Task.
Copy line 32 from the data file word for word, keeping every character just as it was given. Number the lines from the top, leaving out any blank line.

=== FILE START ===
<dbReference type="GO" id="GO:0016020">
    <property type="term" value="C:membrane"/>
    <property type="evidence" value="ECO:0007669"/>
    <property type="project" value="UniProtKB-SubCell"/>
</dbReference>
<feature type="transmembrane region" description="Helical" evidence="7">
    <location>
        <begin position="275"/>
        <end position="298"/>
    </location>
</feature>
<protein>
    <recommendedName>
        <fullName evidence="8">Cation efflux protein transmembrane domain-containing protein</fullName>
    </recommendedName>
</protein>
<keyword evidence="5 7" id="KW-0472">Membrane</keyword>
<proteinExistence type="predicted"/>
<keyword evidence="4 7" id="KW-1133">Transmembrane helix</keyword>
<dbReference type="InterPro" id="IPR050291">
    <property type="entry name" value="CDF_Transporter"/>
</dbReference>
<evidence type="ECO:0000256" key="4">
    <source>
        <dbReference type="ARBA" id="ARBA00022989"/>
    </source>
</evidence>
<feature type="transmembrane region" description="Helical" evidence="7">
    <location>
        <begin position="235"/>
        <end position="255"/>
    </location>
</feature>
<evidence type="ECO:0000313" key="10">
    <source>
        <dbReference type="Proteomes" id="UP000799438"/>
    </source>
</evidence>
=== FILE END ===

    </location>